Dining Out: The Red Lion, Kniveton
- Credit: Archant
In the small village of Kniveton, near Ashbourne, this cosy pub offers traditional dishes with a modern twist
WHICHEVER way you approach the Red Lion at Kniveton, nestled at the southern edge of the Peak District on the Ashbourne to Wirksworth Road, once you’ve wound your way on the twisting B5035 road to get there, you really feel as if you’ve found a hidden gem
Little has changed in this charming grey-stone village for hundreds of years and were it not for the tell-tale sign and neat row of parking spaces tucked against the wall the Red Lion would almost completely blend into its surroundings.
Inside, owner Bridget Smith has embraced the building’s history and character to create a cosy, relaxed experience. The bar area and restaurant are all joined in one softly-lit, low ceilinged room, creating a convivial atmosphere. At one end customers can unwind in front of the fire with a refreshing pint (the pub holds a CAMRA award and is listed in the Good Beer Guide), while at the other freshly-cooked, homemade dishes are served in a restaurant that is intimate without being overcrowded.
Once comfortably ensconced in the dining area, we admired the dishes being served as we browsed the concise menu and specials board. The food is a mix of traditional classics such as sirloin steak with all the trimmings; ‘proper pie’; beer-battered haddock with hand-cut chips, mushy peas and homemade tartare sauce; sausages with butter mash, apple chutney and real pan gravy; and gammon with free-range egg ‘from the farm down the road’; alongside other dishes that wouldn’t look out of place in a top restaurant.
Derbyshire ingredients are a prominent feature and head chef Gavin Lord champions local suppliers where possible, using Ashbourne’s George Peach & Son butchers for the tastiest meat, Fresh Choice for seasonal vegetables and even sourcing some ingredients from the village itself.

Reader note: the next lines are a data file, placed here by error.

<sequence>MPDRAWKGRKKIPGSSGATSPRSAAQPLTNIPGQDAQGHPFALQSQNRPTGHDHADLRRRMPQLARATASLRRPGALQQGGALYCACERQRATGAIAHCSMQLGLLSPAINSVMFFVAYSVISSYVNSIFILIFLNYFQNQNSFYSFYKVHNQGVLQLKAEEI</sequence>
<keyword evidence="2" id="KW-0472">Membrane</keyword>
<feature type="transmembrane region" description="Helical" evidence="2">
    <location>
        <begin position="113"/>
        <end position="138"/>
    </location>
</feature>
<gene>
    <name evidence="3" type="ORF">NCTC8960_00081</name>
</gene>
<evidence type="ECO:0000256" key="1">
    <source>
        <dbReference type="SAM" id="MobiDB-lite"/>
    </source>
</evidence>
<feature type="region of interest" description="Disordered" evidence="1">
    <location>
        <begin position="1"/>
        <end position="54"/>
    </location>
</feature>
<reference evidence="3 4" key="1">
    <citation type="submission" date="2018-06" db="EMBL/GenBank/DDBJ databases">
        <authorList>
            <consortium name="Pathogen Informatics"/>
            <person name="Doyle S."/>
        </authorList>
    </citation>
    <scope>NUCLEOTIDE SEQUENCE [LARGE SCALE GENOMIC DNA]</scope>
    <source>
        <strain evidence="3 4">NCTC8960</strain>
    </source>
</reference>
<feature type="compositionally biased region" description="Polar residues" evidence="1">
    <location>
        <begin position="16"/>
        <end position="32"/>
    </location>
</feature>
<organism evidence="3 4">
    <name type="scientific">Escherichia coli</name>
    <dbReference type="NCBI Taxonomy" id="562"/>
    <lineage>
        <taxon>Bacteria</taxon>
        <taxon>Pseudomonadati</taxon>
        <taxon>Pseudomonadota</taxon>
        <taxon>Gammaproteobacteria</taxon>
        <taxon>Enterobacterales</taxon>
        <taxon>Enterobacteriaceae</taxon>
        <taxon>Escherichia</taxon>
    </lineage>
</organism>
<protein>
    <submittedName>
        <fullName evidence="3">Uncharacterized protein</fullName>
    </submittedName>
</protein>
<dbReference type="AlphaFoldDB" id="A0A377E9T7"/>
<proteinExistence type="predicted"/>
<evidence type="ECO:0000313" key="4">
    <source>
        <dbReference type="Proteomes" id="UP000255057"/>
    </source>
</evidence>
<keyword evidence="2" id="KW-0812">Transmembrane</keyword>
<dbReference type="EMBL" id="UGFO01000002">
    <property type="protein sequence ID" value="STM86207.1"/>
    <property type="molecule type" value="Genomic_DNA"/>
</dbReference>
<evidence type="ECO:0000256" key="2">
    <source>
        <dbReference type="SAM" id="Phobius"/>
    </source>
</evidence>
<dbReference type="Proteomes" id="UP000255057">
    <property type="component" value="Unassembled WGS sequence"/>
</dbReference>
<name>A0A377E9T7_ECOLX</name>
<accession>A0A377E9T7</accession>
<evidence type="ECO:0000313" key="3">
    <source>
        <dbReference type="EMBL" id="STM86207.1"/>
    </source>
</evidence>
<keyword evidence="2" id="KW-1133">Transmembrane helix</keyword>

Capitalising on the seasonal aspect, I began with crunchy young asparagus spears served with a poached free-range duck egg on toasted ciabatta bread, lifted by a generous helping of hollandaise sauce (£7).
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Across the table, my partner’s Spanish-style prawns (£7) were of such quality that a delicate garlic and chilli olive oil dressing (and bread for dipping) were all that was needed to let the flavours shine.
After a short pause, which allowed us to enjoy a delicious Pinot Grigio and local ale from the well-stocked bar, our main courses arrived – the ‘famous’ 18-hour roasted belly pork with Kniveton Cider gravy and champ for me (£12) and chicken supreme for my companion (£12).
The belly pork was melt-in-the-mouth succulent, with meat so tender it fell apart at the touch of a fork. The pan-fried chicken, served on crushed new potatoes with a creamy white wine, mushroom and dill sauce, was both perfectly cooked and extremely well-flavoured.
If you’re into desserts – especially the comforting, indulgent kind – the menu here would be able to corrupt even the most dedicated of dieters and we finished with sticky toffee pudding with ice cream and bread and butter pudding with custard (£4.50 each) – for the perfect balance of well-being and wickedness.
By the time we left the restaurant was full of the sound of contented diners, chatting and enjoying themselves – in keeping with the ambience created by the friendly staff. I suspect it won’t be long before a return visit is in order – possibly to sample Sunday Lunch or the Friday curry night.
The Red Lion, Main St, Kniveton Ashbourne DE6 1JH, 01335 345554, www.theredlionkniveton.co.uk